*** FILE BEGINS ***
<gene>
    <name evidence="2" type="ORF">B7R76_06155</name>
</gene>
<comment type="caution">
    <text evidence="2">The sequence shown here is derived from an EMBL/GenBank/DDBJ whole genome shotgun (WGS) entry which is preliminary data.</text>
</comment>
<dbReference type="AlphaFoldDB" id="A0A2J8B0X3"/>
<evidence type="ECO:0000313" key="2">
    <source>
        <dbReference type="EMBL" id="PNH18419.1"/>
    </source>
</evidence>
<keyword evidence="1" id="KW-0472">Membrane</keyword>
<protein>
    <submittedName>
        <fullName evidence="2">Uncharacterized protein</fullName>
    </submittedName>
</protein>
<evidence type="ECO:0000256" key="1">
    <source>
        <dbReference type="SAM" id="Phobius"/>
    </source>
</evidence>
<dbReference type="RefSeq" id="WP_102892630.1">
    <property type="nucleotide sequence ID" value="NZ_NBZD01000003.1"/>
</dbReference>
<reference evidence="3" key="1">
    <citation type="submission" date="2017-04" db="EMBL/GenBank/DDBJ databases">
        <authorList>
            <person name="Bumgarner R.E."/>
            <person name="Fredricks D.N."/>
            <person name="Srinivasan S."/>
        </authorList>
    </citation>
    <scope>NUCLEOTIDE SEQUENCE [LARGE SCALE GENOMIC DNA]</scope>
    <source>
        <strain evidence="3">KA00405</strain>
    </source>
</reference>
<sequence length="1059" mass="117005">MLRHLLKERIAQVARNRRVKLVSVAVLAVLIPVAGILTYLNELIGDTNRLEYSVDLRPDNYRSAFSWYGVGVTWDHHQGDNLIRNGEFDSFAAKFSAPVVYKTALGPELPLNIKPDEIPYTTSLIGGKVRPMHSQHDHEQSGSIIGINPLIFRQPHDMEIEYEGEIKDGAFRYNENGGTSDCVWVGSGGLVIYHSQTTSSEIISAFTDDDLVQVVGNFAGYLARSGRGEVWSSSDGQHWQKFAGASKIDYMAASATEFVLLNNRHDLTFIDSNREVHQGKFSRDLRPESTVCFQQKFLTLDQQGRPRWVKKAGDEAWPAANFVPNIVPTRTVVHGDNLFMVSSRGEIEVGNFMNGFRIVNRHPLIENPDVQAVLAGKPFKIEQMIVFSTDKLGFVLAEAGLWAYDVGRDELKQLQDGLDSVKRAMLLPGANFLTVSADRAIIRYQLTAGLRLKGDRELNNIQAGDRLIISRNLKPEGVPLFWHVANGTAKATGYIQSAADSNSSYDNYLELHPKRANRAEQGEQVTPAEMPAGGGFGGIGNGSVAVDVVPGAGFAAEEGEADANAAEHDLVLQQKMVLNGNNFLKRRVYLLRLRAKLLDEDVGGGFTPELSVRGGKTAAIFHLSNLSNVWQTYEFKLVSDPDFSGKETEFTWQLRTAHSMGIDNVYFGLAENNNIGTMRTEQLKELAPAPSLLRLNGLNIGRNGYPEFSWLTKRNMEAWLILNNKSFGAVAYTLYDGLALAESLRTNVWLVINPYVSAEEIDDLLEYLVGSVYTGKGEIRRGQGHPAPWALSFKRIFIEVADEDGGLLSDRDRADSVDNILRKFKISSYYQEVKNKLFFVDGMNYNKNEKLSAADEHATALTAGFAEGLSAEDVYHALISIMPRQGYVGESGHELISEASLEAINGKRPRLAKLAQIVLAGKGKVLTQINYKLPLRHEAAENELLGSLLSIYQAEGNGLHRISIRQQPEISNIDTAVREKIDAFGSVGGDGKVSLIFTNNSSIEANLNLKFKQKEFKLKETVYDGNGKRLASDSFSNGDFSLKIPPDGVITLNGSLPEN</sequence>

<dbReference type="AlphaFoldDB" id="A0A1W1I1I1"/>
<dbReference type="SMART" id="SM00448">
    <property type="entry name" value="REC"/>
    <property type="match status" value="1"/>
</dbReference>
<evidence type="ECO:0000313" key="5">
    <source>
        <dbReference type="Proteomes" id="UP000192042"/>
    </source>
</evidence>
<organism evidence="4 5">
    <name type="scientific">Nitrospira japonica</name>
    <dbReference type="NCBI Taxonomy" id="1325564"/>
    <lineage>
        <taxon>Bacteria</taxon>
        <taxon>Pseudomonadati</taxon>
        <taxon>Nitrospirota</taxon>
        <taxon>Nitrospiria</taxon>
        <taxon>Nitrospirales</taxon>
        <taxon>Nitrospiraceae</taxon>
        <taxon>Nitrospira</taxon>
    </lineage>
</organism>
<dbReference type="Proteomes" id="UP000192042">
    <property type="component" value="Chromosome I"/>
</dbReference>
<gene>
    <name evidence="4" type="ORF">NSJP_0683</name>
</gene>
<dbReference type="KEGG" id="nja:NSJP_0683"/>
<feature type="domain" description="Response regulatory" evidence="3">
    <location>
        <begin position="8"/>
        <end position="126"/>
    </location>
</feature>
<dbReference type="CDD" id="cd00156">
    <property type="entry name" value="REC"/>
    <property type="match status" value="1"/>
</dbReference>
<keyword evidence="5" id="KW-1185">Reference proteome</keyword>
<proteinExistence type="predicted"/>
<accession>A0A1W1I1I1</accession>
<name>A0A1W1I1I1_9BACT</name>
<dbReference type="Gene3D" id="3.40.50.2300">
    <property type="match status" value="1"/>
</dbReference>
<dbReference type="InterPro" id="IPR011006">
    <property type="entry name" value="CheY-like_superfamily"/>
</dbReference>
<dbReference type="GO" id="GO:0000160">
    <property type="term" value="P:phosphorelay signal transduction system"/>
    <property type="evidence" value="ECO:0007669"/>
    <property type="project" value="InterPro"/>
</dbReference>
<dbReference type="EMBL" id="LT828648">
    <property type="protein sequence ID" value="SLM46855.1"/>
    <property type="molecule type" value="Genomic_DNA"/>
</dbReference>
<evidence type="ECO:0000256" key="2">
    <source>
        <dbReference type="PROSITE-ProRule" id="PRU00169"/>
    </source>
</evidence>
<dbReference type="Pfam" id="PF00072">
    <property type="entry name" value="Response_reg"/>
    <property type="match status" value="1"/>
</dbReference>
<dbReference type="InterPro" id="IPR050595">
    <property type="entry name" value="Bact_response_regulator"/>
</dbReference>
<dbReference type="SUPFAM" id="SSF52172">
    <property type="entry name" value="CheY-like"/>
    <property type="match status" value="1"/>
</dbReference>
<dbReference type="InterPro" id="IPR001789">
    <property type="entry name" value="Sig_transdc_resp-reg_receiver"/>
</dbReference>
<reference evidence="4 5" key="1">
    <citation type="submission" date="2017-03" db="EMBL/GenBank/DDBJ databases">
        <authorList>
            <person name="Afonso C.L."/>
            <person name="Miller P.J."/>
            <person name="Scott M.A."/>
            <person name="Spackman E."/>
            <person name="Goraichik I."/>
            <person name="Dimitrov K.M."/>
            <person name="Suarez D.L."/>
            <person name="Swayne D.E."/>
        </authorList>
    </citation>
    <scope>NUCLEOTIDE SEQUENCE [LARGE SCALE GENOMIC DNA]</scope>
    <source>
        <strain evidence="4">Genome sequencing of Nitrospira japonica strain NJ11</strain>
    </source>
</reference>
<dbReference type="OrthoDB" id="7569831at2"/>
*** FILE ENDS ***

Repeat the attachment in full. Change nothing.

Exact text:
<gene>
    <name evidence="2" type="ORF">B7R76_06155</name>
</gene>
<comment type="caution">
    <text evidence="2">The sequence shown here is derived from an EMBL/GenBank/DDBJ whole genome shotgun (WGS) entry which is preliminary data.</text>
</comment>
<dbReference type="AlphaFoldDB" id="A0A2J8B0X3"/>
<evidence type="ECO:0000313" key="2">
    <source>
        <dbReference type="EMBL" id="PNH18419.1"/>
    </source>
</evidence>
<keyword evidence="1" id="KW-0472">Membrane</keyword>
<protein>
    <submittedName>
        <fullName evidence="2">Uncharacterized protein</fullName>
    </submittedName>
</protein>
<evidence type="ECO:0000256" key="1">
    <source>
        <dbReference type="SAM" id="Phobius"/>
    </source>
</evidence>
<dbReference type="RefSeq" id="WP_102892630.1">
    <property type="nucleotide sequence ID" value="NZ_NBZD01000003.1"/>
</dbReference>
<reference evidence="3" key="1">
    <citation type="submission" date="2017-04" db="EMBL/GenBank/DDBJ databases">
        <authorList>
            <person name="Bumgarner R.E."/>
            <person name="Fredricks D.N."/>
            <person name="Srinivasan S."/>
        </authorList>
    </citation>
    <scope>NUCLEOTIDE SEQUENCE [LARGE SCALE GENOMIC DNA]</scope>
    <source>
        <strain evidence="3">KA00405</strain>
    </source>
</reference>
<sequence length="1059" mass="117005">MLRHLLKERIAQVARNRRVKLVSVAVLAVLIPVAGILTYLNELIGDTNRLEYSVDLRPDNYRSAFSWYGVGVTWDHHQGDNLIRNGEFDSFAAKFSAPVVYKTALGPELPLNIKPDEIPYTTSLIGGKVRPMHSQHDHEQSGSIIGINPLIFRQPHDMEIEYEGEIKDGAFRYNENGGTSDCVWVGSGGLVIYHSQTTSSEIISAFTDDDLVQVVGNFAGYLARSGRGEVWSSSDGQHWQKFAGASKIDYMAASATEFVLLNNRHDLTFIDSNREVHQGKFSRDLRPESTVCFQQKFLTLDQQGRPRWVKKAGDEAWPAANFVPNIVPTRTVVHGDNLFMVSSRGEIEVGNFMNGFRIVNRHPLIENPDVQAVLAGKPFKIEQMIVFSTDKLGFVLAEAGLWAYDVGRDELKQLQDGLDSVKRAMLLPGANFLTVSADRAIIRYQLTAGLRLKGDRELNNIQAGDRLIISRNLKPEGVPLFWHVANGTAKATGYIQSAADSNSSYDNYLELHPKRANRAEQGEQVTPAEMPAGGGFGGIGNGSVAVDVVPGAGFAAEEGEADANAAEHDLVLQQKMVLNGNNFLKRRVYLLRLRAKLLDEDVGGGFTPELSVRGGKTAAIFHLSNLSNVWQTYEFKLVSDPDFSGKETEFTWQLRTAHSMGIDNVYFGLAENNNIGTMRTEQLKELAPAPSLLRLNGLNIGRNGYPEFSWLTKRNMEAWLILNNKSFGAVAYTLYDGLALAESLRTNVWLVINPYVSAEEIDDLLEYLVGSVYTGKGEIRRGQGHPAPWALSFKRIFIEVADEDGGLLSDRDRADSVDNILRKFKISSYYQEVKNKLFFVDGMNYNKNEKLSAADEHATALTAGFAEGLSAEDVYHALISIMPRQGYVGESGHELISEASLEAINGKRPRLAKLAQIVLAGKGKVLTQINYKLPLRHEAAENELLGSLLSIYQAEGNGLHRISIRQQPEISNIDTAVREKIDAFGSVGGDGKVSLIFTNNSSIEANLNLKFKQKEFKLKETVYDGNGKRLASDSFSNGDFSLKIPPDGVITLNGSLPEN</sequence>

<dbReference type="AlphaFoldDB" id="A0A1W1I1I1"/>
<dbReference type="SMART" id="SM00448">
    <property type="entry name" value="REC"/>
    <property type="match status" value="1"/>
</dbReference>
<evidence type="ECO:0000313" key="5">
    <source>
        <dbReference type="Proteomes" id="UP000192042"/>
    </source>
</evidence>
<organism evidence="4 5">
    <name type="scientific">Nitrospira japonica</name>
    <dbReference type="NCBI Taxonomy" id="1325564"/>
    <lineage>
        <taxon>Bacteria</taxon>
        <taxon>Pseudomonadati</taxon>
        <taxon>Nitrospirota</taxon>
        <taxon>Nitrospiria</taxon>
        <taxon>Nitrospirales</taxon>
        <taxon>Nitrospiraceae</taxon>
        <taxon>Nitrospira</taxon>
    </lineage>
</organism>
<dbReference type="Proteomes" id="UP000192042">
    <property type="component" value="Chromosome I"/>
</dbReference>
<gene>
    <name evidence="4" type="ORF">NSJP_0683</name>
</gene>
<dbReference type="KEGG" id="nja:NSJP_0683"/>
<feature type="domain" description="Response regulatory" evidence="3">
    <location>
        <begin position="8"/>
        <end position="126"/>
    </location>
</feature>
<dbReference type="CDD" id="cd00156">
    <property type="entry name" value="REC"/>
    <property type="match status" value="1"/>
</dbReference>
<keyword evidence="5" id="KW-1185">Reference proteome</keyword>
<proteinExistence type="predicted"/>
<accession>A0A1W1I1I1</accession>
<name>A0A1W1I1I1_9BACT</name>
<dbReference type="Gene3D" id="3.40.50.2300">
    <property type="match status" value="1"/>
</dbReference>
<dbReference type="InterPro" id="IPR011006">
    <property type="entry name" value="CheY-like_superfamily"/>
</dbReference>
<dbReference type="GO" id="GO:0000160">
    <property type="term" value="P:phosphorelay signal transduction system"/>
    <property type="evidence" value="ECO:0007669"/>
    <property type="project" value="InterPro"/>
</dbReference>
<dbReference type="EMBL" id="LT828648">
    <property type="protein sequence ID" value="SLM46855.1"/>
    <property type="molecule type" value="Genomic_DNA"/>
</dbReference>
<evidence type="ECO:0000256" key="2">
    <source>
        <dbReference type="PROSITE-ProRule" id="PRU00169"/>
    </source>
</evidence>
<dbReference type="Pfam" id="PF00072">
    <property type="entry name" value="Response_reg"/>
    <property type="match status" value="1"/>
</dbReference>
<dbReference type="InterPro" id="IPR050595">
    <property type="entry name" value="Bact_response_regulator"/>
</dbReference>
<dbReference type="SUPFAM" id="SSF52172">
    <property type="entry name" value="CheY-like"/>
    <property type="match status" value="1"/>
</dbReference>
<dbReference type="InterPro" id="IPR001789">
    <property type="entry name" value="Sig_transdc_resp-reg_receiver"/>
</dbReference>
<reference evidence="4 5" key="1">
    <citation type="submission" date="2017-03" db="EMBL/GenBank/DDBJ databases">
        <authorList>
            <person name="Afonso C.L."/>
            <person name="Miller P.J."/>
            <person name="Scott M.A."/>
            <person name="Spackman E."/>
            <person name="Goraichik I."/>
            <person name="Dimitrov K.M."/>
            <person name="Suarez D.L."/>
            <person name="Swayne D.E."/>
        </authorList>
    </citation>
    <scope>NUCLEOTIDE SEQUENCE [LARGE SCALE GENOMIC DNA]</scope>
    <source>
        <strain evidence="4">Genome sequencing of Nitrospira japonica strain NJ11</strain>
    </source>
</reference>
<dbReference type="OrthoDB" id="7569831at2"/>